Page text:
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2018 Mtbr ebike survey


We want to hear your opinion on ebikes. Buying one or steering clear of them?

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  • Reign 1 says:

    I have ridden an Ebike and enjoyed it very much. In fact I would like to own one but, they are generally a fair bit more expensive than a conventional bike which leads me to think 1/ Can I afford the initial outlay for an Ebike and 2/ how long before I need to spend even more money on maintenance eg: cost of motor repairs, new battery in addition to the cost of the normal bike parts that wear out. for the budget conscious this is a serious issue.

  • Ben says:

    Like mountain biking, E bikers are a highly diverse group, so what works for one willnot work for all. Mfgs have taken the low road, minimal investment in new bikes, mostly modifying existing bikes and using less expensive systems to electrify the bikes. As a result, the best E bikes suffer from serious obesity, poor performing suspensions, ultra low BB height, and an imbalance of power and efficiency.

    Unless high end E bikes can drop a lot of weight, the only people buying these bikes are going to be recreational riders. Granted, recreational riders far outnumber sport riders, but sport riders also spend more money on bikes and are much more likely to buy a high end E Bike.

    What “we” sport mountain bikers want:

    Full suspension <35#
    Hardtail <30#
    New School Geo
    Increased BB height
    Low COG
    Short crank options
    Emphasis on effciency
    Frame only options

  • TCP says:

    I have a couple of guys I ride with that are into their 60s. Both have recently purchased e-bikes as, sadly, aging has an effect on fitness. They lead the pack uphill and keep up on the downhills we all work for with their 40lb bikes, both of which have 150mm or travel on both ends and rip going down. After being out with an injury for 3 months and having to rebuild my cardio, watching them climb makes me jealous. If it keeps riders enjoying the sport longer, I have no problem with ebikes at all.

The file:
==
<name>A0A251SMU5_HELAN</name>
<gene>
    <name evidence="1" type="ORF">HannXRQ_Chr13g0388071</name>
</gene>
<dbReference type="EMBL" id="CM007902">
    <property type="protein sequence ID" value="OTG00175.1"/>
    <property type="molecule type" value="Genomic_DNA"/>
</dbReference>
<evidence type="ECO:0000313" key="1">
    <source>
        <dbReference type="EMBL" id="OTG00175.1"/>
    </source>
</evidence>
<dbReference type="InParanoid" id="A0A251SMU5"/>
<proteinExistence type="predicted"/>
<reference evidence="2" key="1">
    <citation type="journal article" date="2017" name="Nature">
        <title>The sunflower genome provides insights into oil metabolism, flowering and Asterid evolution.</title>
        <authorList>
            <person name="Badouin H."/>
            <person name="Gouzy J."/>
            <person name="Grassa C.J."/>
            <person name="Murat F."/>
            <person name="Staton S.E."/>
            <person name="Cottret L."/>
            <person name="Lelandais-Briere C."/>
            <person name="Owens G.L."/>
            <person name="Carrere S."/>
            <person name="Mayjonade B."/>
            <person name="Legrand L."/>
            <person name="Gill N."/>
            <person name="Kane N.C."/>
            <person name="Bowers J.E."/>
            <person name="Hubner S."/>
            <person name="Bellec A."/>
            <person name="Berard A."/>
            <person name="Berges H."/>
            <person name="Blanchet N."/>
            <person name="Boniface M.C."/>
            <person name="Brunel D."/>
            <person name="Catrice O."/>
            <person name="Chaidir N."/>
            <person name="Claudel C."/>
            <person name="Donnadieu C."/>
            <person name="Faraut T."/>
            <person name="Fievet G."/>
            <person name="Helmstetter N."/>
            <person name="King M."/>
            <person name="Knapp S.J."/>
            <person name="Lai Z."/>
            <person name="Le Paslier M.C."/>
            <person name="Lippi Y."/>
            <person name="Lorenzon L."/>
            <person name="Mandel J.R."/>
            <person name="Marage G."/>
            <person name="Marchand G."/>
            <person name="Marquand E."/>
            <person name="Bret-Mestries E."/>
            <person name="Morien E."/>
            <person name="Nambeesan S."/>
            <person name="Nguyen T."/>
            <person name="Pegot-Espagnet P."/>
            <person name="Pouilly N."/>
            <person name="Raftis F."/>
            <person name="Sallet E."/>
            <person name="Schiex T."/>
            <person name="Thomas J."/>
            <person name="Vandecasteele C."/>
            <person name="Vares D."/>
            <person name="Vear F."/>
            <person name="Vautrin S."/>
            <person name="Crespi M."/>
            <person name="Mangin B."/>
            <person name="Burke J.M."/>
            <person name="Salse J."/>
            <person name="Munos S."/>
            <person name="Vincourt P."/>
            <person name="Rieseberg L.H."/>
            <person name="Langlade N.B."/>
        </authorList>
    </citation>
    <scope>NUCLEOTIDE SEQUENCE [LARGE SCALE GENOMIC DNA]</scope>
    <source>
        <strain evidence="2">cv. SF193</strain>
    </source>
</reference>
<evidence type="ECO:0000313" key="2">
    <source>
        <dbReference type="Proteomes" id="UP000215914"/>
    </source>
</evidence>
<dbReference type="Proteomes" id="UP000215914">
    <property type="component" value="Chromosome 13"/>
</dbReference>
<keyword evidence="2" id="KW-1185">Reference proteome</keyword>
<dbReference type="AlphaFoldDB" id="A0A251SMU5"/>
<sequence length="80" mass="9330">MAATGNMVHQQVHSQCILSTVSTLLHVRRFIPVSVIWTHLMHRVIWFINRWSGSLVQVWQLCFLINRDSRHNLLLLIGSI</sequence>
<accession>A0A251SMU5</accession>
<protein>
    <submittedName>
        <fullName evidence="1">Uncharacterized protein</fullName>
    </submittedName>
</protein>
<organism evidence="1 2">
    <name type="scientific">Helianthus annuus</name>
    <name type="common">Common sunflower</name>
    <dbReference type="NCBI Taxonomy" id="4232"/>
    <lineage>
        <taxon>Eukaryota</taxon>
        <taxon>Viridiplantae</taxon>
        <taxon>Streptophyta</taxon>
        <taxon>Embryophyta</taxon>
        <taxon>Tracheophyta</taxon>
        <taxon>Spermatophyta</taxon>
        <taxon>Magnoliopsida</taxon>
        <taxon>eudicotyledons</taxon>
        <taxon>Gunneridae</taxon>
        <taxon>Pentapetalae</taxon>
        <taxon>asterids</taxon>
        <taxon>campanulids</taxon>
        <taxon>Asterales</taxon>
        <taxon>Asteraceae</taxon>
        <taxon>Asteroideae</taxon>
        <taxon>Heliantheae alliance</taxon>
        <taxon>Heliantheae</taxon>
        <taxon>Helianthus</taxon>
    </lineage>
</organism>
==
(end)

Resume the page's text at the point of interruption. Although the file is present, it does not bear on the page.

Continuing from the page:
One more point: Having a son who was recently diagnosed with leukemia, who loved to ride and has been riding the trails since a young age, my plan is to get him an ebike once his treatment allows him to ride again. That wouldn’t be an option without electric assist. Try to look past your own circumstances when it comes to e-bikes and you’ll see they have their place.

  • Alan S says:

    Fine for commuters and elderly/disabled. Keep them off the dirt trails otherwise.

  • John says:

    I agree ebikes are great for commuting. But what if elderly/disabled people want to ride dirt trails? This is an issue I’m struggling with because I’m almost 60, still hanging in there on my six inch full suspension bike, but what about 10, 20 years from now?

    Mountain biking is an essential part of my life. I hate to contemplate a future where I’d have to quit altogether, but at my age, I have to confront the facts. There’s only so much conditioning, weight training, and good diet can do to combat aging.